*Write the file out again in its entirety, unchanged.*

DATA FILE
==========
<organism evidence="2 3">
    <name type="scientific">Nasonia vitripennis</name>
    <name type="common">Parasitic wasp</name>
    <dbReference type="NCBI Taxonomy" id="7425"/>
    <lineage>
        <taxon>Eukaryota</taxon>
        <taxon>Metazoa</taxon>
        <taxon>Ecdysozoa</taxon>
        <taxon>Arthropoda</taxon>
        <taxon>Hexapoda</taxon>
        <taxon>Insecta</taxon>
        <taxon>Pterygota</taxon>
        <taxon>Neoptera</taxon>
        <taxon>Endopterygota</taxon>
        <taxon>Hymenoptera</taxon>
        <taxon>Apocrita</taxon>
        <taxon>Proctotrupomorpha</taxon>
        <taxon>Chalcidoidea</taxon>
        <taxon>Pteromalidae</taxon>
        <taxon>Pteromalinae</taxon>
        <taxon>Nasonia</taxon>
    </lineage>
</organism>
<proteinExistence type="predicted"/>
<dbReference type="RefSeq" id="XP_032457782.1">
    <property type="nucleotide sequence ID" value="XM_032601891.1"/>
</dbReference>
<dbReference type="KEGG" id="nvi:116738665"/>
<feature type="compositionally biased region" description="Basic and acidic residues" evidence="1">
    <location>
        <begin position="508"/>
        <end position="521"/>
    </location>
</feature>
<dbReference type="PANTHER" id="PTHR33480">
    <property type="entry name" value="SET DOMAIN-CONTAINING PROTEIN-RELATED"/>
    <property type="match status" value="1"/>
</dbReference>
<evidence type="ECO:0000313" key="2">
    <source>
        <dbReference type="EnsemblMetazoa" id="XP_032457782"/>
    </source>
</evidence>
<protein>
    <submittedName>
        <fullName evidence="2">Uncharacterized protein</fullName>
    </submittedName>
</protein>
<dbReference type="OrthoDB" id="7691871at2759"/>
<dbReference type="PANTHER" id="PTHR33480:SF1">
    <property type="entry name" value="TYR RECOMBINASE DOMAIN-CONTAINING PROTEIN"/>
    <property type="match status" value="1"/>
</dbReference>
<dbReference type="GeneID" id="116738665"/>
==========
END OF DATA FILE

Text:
<organism evidence="2 3">
    <name type="scientific">Nasonia vitripennis</name>
    <name type="common">Parasitic wasp</name>
    <dbReference type="NCBI Taxonomy" id="7425"/>
    <lineage>
        <taxon>Eukaryota</taxon>
        <taxon>Metazoa</taxon>
        <taxon>Ecdysozoa</taxon>
        <taxon>Arthropoda</taxon>
        <taxon>Hexapoda</taxon>
        <taxon>Insecta</taxon>
        <taxon>Pterygota</taxon>
        <taxon>Neoptera</taxon>
        <taxon>Endopterygota</taxon>
        <taxon>Hymenoptera</taxon>
        <taxon>Apocrita</taxon>
        <taxon>Proctotrupomorpha</taxon>
        <taxon>Chalcidoidea</taxon>
        <taxon>Pteromalidae</taxon>
        <taxon>Pteromalinae</taxon>
        <taxon>Nasonia</taxon>
    </lineage>
</organism>
<proteinExistence type="predicted"/>
<dbReference type="RefSeq" id="XP_032457782.1">
    <property type="nucleotide sequence ID" value="XM_032601891.1"/>
</dbReference>
<dbReference type="KEGG" id="nvi:116738665"/>
<feature type="compositionally biased region" description="Basic and acidic residues" evidence="1">
    <location>
        <begin position="508"/>
        <end position="521"/>
    </location>
</feature>
<dbReference type="PANTHER" id="PTHR33480">
    <property type="entry name" value="SET DOMAIN-CONTAINING PROTEIN-RELATED"/>
    <property type="match status" value="1"/>
</dbReference>
<evidence type="ECO:0000313" key="2">
    <source>
        <dbReference type="EnsemblMetazoa" id="XP_032457782"/>
    </source>
</evidence>
<protein>
    <submittedName>
        <fullName evidence="2">Uncharacterized protein</fullName>
    </submittedName>
</protein>
<dbReference type="OrthoDB" id="7691871at2759"/>
<dbReference type="PANTHER" id="PTHR33480:SF1">
    <property type="entry name" value="TYR RECOMBINASE DOMAIN-CONTAINING PROTEIN"/>
    <property type="match status" value="1"/>
</dbReference>
<dbReference type="GeneID" id="116738665"/>